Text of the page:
But there's still Intel, right? Not counting the closed Fab 8 and Fab 17 (Israel and the US respectively), but counting fabs publicly announced as planned or awaiting full volume production, Intel has 16 fabs of which one (Fab 42, built, mothballed, then pulled out of retirement but still not ready for volume production until at least 2020 because opening fabs is hard even when they're already built) isn't yet open and one is a module of an existing fab. Of these, nine (well, eight plus an additional module) are in the US (hooray!), two are in Israel, three are in Ireland, one is in Costa Rica, and only one - Fab 68 - is in China. Sounds like good news for Intel, right?
Nup: while its fabs are primarily located in the US, guess where Intel sends the chips to be packaged and tested? That's right: China! So the wafers it produces in the US are shipped to China to be turned into chips, which are then shipped back to the US. Guess what happens when they come back? Oh, never mind, I'll just tell you: they're hit with the tariff!
It's true that both AMD and Intel could move assembly and test elsewhere - maybe even into the US - to dodge the tariff, but short-term it would likely cost more than they'd save. In AMD's case, it'd cost more than they could possibly afford to pay - meaning AMD only has the choice in abstract, not concrete, terms. Even then, though, they'd still be importing rare-earth metals from China - there's no real way around that if you need them in bulk: we're talking China controlling 85-95 percent of the world's rare-earth elements supply. The US does have a single rare-earth mine of its own - outside Las Vegas - but guess who owns it? A government-tied Chinese investment group.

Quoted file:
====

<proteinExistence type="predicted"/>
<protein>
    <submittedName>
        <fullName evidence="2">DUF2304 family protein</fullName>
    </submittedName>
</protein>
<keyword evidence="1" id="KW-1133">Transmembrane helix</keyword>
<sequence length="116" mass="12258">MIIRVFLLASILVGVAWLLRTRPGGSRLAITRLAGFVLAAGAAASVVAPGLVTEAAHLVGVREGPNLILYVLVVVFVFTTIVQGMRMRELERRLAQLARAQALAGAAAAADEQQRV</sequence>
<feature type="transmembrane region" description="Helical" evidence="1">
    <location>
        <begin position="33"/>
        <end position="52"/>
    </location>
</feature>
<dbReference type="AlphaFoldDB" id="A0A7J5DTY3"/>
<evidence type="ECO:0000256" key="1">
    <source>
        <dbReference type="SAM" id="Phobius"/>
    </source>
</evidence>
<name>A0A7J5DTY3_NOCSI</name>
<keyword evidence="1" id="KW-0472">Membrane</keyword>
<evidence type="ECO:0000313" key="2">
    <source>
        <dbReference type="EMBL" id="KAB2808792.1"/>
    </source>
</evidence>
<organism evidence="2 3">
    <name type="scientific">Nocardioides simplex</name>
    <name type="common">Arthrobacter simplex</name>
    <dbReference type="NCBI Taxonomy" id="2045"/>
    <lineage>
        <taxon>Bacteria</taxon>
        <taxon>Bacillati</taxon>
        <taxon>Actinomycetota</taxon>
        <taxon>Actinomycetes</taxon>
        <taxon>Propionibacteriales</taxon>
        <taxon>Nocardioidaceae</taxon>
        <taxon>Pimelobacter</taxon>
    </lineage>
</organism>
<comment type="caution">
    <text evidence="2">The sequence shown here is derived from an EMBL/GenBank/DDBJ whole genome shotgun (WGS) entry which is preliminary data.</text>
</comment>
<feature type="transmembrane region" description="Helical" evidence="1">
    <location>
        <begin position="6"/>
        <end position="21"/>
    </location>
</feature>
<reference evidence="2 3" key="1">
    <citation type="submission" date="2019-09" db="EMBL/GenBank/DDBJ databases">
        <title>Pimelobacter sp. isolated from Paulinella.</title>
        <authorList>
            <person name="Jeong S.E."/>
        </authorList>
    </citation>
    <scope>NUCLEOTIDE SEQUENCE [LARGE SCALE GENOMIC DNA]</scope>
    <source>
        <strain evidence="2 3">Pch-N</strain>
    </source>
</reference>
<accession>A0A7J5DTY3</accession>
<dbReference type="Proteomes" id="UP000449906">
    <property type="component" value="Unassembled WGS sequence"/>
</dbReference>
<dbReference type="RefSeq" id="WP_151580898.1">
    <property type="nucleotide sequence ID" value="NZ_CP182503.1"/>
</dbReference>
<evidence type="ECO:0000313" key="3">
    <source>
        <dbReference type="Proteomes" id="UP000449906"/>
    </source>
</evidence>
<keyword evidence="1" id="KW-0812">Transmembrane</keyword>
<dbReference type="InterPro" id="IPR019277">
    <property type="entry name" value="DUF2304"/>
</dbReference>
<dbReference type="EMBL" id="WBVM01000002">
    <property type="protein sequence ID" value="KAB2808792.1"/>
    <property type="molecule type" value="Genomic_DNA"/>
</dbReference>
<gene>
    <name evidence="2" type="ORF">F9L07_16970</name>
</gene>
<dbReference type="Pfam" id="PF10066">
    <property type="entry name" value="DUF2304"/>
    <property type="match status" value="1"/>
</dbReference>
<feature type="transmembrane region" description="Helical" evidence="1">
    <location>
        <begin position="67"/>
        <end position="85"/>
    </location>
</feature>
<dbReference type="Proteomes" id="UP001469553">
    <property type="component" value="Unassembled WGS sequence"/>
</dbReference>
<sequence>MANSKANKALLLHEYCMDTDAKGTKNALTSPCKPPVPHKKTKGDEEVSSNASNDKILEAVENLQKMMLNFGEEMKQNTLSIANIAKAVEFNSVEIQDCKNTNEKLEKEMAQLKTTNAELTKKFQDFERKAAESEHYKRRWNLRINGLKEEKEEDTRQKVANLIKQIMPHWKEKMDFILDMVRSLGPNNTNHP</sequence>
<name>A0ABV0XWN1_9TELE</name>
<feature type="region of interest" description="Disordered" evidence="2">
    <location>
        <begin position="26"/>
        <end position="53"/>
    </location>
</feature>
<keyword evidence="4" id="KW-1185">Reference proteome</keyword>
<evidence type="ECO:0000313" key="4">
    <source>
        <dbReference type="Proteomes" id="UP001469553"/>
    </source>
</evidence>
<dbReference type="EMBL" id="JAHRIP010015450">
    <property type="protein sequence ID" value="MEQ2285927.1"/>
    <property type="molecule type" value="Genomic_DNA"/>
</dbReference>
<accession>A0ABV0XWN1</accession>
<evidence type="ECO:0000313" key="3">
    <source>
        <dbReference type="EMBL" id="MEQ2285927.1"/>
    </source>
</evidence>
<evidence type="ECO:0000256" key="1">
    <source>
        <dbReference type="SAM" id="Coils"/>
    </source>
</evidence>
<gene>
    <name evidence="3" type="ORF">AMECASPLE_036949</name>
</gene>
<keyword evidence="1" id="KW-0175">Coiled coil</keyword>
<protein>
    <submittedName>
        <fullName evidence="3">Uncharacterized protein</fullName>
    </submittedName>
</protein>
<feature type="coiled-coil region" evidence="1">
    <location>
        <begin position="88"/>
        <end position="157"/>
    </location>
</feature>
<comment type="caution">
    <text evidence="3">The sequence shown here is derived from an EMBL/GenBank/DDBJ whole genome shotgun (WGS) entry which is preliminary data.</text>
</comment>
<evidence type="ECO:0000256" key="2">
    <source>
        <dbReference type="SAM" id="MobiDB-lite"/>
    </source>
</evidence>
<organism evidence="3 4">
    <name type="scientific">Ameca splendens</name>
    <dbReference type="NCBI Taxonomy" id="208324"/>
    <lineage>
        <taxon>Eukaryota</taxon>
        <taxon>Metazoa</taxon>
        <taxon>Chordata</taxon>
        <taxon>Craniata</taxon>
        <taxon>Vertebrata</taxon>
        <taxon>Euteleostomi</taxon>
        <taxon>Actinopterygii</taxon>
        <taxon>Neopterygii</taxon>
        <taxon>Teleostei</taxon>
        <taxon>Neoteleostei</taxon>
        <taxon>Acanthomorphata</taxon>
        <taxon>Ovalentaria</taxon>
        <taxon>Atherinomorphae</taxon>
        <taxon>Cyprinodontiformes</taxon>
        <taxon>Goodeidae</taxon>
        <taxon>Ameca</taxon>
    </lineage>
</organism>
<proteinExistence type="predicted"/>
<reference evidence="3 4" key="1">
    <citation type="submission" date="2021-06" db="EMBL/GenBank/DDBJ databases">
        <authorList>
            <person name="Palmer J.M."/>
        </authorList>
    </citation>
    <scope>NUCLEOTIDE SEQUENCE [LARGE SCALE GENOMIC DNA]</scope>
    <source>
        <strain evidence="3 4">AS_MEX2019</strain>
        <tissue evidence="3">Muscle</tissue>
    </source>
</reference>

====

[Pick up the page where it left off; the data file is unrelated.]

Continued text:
The final nail in the coffin is that even if everyone moved manufacturing, assembly, and test out of China - let's say to the US - immediately: there wouldn't be enough capacity. We're already seeing the retail price of products like graphics cards and DRAM shoot up owing to demand outstripping supply; now imagine what that's going to be like when everyone has to cut their supply in half 'cos they're not allowed to use Chinese facilities (and whatever countries The Trumpster decides to target next, because you know that's what he'll do as soon as the Chinese tariffs fail to revitalise US manufacturing). Hope you've got deep pockets for your next build!
Plus even if you had enough cash in hand to replicate your entire global Fabs in America and solved the issues surrounding the supply of materials you still couldn't do it fast.
Want to build a new Semi conductor fab? Enjoy years of waiting lists for the equipment to go in the fab (and as chips edge ever closer to the absolute limits of what is physically possible that problem is going to get exponentially worse).